Louisiana Criminal Statute of Limitations

Louisiana sets time limits—called statutes of limitations—for prosecutors to bring criminal charges in a case. Some crimes, like murder and first-degree rape, have no time limit and can be prosecuted at any time.

Statutes of limitations set time limits for the government to bring criminal charges in a case. If the prosecution charges someone after the applicable time period has passed, the person charged can have the case dismissed.

In Louisiana and most other states, violent crimes generally have longer statutes of limitations, and some crimes (like capital offenses) have no statute of limitations—meaning a criminal case can be filed at any time. In certain instances, statutes of limitations are “tolled” (suspended), allowing the government more time to bring a case.

Statutes of Limitations: Felonies and Misdemeanors

Like many states, Louisiana’s law sets time limits for a host of specific crimes. For crimes not specifically listed in the statute, a general statute of limitations applies based on the category of the crime. The general time limits are:

  • six years for felonies punishable by hard labor
  • four years for felonies not necessarily punishable by hard labor ("with or without hard labor")
  • two years for misdemeanors punishable by imprisonment, and
  • six months for fine-only misdemeanors.

(La. Code Crim. Proc. arts. 571 to 577 (2019); State v. Aucoin, 457 So.2d 885 (La. Ct. App. 1984).)

Statute of Limitations: Specific Crimes

Below are examples of time limits for specific crimes in Louisiana. Keep in mind that the following is a partial list that broadly summarizes the law. You should look at the actual law for nuances, exceptions, and legislative changes—and know that court rulings can affect the interpretation of the law. (Changes to limitations periods made by the legislature apply only to crimes not yet time-barred, and cannot revive cases where the statute of limitations has already expired.)

Murder, Manslaughter, and Homicide

  • Murder: no time limit
  • Manslaughter: 6 years after the crime
  • Negligent homicide: 4 or 6 years after the crime, depending on the possible sentence.

Rape and Sex Offenses

  • First-degree rape: no time limit
  • Forcible or second-degree rape: no time limit
  • Certain sex offenses involving victim younger than 17: 30 years after victim turns 18
  • Third-degree rape: six years after offense

Theft-Related Offenses

  • Armed robbery, first-degree robbery, carjacking: 6 years after the crime
  • Felony theft (involving $25,000 or more): 6 years after the crime
  • Felony theft (involving $1,000 to $25,000): 4 years after the crime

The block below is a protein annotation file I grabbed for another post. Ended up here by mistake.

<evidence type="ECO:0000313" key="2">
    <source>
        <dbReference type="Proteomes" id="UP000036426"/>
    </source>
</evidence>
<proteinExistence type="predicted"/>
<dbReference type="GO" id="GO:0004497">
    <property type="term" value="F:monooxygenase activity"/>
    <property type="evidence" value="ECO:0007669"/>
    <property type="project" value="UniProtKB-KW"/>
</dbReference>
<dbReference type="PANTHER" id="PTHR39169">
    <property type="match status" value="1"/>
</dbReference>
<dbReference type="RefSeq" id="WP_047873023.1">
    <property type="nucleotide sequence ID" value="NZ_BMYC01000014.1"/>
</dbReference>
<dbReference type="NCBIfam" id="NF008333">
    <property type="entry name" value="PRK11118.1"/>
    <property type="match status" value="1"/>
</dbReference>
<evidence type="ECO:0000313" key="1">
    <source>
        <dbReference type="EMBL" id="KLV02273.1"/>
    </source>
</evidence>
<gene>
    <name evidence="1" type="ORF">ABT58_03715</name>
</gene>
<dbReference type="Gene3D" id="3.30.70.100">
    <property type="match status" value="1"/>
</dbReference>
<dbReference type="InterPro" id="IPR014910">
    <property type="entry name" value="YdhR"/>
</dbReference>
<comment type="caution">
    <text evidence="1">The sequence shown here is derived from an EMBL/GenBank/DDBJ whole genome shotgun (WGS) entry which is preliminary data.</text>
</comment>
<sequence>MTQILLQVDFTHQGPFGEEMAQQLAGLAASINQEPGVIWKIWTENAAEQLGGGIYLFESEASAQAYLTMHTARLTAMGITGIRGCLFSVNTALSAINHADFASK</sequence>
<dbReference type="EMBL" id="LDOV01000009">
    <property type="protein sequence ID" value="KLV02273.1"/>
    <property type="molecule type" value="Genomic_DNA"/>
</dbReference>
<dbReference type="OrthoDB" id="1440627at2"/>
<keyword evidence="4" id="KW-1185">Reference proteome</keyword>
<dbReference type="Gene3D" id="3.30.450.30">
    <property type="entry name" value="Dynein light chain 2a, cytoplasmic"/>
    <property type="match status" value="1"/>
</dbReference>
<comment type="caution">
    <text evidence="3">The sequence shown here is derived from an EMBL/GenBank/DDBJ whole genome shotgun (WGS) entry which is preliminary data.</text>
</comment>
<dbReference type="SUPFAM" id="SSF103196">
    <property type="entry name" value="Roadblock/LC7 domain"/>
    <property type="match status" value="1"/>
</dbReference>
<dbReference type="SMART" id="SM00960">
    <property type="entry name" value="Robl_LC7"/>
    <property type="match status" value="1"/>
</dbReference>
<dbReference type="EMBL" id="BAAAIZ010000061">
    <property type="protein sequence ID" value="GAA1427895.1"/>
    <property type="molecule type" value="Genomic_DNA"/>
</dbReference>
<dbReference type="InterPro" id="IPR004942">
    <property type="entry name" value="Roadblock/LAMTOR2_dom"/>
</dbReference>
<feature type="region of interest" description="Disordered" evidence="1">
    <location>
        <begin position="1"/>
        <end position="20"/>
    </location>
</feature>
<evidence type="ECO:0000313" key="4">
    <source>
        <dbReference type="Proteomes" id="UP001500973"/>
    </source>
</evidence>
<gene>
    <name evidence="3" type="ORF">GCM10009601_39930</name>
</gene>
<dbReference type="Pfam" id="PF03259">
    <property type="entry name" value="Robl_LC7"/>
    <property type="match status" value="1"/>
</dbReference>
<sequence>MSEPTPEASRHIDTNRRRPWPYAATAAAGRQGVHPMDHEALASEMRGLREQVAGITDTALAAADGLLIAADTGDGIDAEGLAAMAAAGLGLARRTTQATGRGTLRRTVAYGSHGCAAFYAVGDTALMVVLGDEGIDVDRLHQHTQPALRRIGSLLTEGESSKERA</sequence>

• Misdemeanor theft (less than $1,000 in value): 2 years after the crime

Tolling the Statute of Limitations

Generally, the statute of limitations starts when the crime occurs. But in circumstances where it’s difficult to discover the crime or a victim might be particularly scared to report it, the law might delay the starting of the time clock or extend the limitations period.

DNA Evidence in Sex Offense Cases

Louisiana law allows any sex offense case where DNA evidence is available to be prosecuted within three years of establishing the suspect’s identity using DNA evidence.

Misconduct in Office, Employment, or Fiduciary Role

In Louisiana, the time clock for the following crimes doesn’t start until the relationship or status involved ends:

  • misappropriation of money or a thing of value by a person entrusted to its control by virtue of office, employment, or fiduciary relationship
  • extortion or false accounting committed by a public officer or employee in their official capacity, and
  • public bribery (involving public officers, employees, or officials, jurors, witnesses, or elected officials)

Exploitation of Persons With Infirmities

The law also delays starting the time clock for exploitation of persons with infirmities until a competent victim or third party discovers the crime. Examples of persons with infirmities include: adults with disabilities, persons age 60 or older, and residents of nursing homes, mental health facilities, or hospitals. The crime of exploitation applies to the fraudulent or nonconsensual use of the person’s assets or property.

Fleeing the State

Also, if a person tries to “evade” (avoid) arrest or prosecution by fleeing or remaining outside the state, the law gives the prosecutor extra time to file charges. In Louisiana, the statute of limitations doesn’t run any time while the defendant is absent from the state.

Time to Talk to a Lawyer

Statutes of limitations are confusing to say the least. Plus, the same conduct can be the basis for multiple criminal charges, meaning that more than one limitations period could apply. Consult a knowledgeable attorney in your area to understand how the statutes of limitations apply in a specific case.

Talk to a Lawyer

Start here to find criminal defense lawyers near you.

How it Works

  1. Briefly tell us about your case
  2. Provide your contact information
  3. Choose attorneys to contact you
DEFEND YOUR RIGHTS

Talk to a Defense attorney

We've helped 95 clients find attorneys today.

How It Works

  1. Briefly tell us about your case
  2. Provide your contact information
  3. Choose attorneys to contact you